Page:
• Jock

Updated: Aug 7, 2019

If a salesperson can't sell you into giving them the role during an interview, then they are the wrong person in the first instance.

I've been sold twice into giving people sales roles when they ended up being absolutely terrible, but just nailed the interview process.

The question is, how do you truly get to know and understand a person and how they work before you hire them?


You should call a potential employees references 100% of the time, the issue generally is that they have been pre-prepared and are going to say all of the best things possible about the candidate.

So how do you ask questions to get the truth, or to put them in a corner where they have to admit things?

- Try asking about the mistakes they had made during their last role?

- What things annoy you about them?

- Have they had official warnings?


Tough questions.

I believe it is really important to see the real personality behind the front.

I've tried:

- Religious questions

- Philosophical questions

- Tried to bait them into speaking badly about their previous employer (red flag)

- Asking about working extra hours without extra pay

- Fights they have had with teams before



The golden rule is the 'rule of 3'.

If you give someone an offer (1) and they come back with changes (2), you make the changes (3) and send it back and they ask for more changes... CUT YOUR LOSSES RIGHT THERE.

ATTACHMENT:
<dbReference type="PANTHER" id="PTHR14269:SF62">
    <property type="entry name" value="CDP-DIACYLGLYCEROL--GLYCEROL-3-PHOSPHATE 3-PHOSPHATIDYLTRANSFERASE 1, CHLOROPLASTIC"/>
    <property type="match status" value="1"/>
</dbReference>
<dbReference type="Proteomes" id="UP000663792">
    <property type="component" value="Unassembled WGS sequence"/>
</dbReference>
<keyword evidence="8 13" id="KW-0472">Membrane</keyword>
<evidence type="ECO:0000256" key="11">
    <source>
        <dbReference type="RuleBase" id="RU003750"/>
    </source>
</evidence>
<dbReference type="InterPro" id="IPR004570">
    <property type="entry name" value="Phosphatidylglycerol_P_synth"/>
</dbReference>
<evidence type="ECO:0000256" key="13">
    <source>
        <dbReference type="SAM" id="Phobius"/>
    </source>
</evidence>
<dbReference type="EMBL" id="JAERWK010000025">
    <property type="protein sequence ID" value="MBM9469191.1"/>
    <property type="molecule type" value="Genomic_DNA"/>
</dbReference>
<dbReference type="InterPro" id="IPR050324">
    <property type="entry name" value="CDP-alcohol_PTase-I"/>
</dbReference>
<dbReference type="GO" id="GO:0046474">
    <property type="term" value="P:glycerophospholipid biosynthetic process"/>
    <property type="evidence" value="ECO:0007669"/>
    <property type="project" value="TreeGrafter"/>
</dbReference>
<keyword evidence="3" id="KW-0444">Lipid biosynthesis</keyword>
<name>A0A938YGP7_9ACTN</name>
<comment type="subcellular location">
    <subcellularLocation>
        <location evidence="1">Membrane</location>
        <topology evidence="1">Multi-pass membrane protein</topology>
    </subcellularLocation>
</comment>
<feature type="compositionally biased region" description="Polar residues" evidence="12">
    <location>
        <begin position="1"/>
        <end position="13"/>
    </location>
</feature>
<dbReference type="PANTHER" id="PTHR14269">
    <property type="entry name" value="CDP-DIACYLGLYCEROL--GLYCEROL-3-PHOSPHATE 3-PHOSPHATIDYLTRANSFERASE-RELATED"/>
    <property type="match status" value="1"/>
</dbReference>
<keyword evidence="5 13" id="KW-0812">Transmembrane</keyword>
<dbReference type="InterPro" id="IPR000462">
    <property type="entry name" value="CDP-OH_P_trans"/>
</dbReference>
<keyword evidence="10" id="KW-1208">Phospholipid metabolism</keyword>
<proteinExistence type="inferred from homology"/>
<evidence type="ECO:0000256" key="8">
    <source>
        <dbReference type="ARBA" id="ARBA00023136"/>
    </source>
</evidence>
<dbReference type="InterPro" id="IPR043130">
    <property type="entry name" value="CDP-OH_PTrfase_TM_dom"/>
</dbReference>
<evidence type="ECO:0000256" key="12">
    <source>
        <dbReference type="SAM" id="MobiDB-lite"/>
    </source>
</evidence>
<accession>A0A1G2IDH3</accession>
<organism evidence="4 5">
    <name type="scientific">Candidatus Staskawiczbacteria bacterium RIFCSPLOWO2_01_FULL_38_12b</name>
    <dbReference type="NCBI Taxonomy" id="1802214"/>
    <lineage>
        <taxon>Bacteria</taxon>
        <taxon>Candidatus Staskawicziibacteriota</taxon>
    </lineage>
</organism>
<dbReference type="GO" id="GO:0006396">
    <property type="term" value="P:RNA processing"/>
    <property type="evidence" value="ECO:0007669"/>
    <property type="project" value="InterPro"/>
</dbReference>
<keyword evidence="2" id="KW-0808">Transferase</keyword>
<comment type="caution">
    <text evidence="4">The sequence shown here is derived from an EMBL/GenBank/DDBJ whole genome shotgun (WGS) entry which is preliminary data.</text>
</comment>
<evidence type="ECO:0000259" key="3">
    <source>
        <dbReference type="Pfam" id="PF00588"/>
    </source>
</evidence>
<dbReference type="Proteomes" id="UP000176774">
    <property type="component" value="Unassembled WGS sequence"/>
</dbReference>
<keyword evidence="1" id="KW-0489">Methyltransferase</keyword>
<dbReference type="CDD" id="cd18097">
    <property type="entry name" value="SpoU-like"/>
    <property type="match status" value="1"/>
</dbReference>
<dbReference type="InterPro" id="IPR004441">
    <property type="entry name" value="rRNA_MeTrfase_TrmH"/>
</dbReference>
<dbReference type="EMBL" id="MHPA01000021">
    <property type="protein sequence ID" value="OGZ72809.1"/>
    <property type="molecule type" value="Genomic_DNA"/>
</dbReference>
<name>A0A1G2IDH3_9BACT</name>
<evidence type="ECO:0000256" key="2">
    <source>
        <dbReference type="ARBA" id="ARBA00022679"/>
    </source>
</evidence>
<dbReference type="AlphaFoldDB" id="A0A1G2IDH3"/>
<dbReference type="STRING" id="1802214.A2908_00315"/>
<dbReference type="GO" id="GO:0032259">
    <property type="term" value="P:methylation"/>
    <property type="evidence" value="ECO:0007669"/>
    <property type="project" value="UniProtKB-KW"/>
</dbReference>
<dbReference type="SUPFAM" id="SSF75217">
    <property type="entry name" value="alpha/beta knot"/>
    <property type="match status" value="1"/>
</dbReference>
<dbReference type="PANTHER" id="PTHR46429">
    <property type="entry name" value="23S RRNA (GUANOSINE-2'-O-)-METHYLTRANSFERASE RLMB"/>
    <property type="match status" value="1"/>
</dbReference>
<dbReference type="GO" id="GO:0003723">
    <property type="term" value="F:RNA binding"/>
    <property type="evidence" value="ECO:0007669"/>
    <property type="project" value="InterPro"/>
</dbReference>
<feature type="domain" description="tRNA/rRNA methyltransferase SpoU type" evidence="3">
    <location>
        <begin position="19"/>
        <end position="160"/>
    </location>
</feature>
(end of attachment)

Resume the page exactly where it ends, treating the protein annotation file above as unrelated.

This is the ultimate sign of a difficult employee. Imagine when you have to fire them - the kinds of difficulty you are going to have, or when they start to think they deserve a pay rise?...

Regarding pay and bonuses. Unless you have gone out to poach someone, I think everyone should buy-in at less than their market salary and negotiate performance upside. Incase you haven't realised, there is no penalty for an employee doing a shit job except losing the job and not putting you on the reference list!. Whereas the penalty for you is an enormous amount of time, energy and cash spent on terrible outcomes - only to have to restart again.


3 months MINIMUM. The bigger the role the longer the honeymoon period in my opinion. During this time they can be 'let go' on the spot. This is where they should be earning their spot on your team.

The ones that count.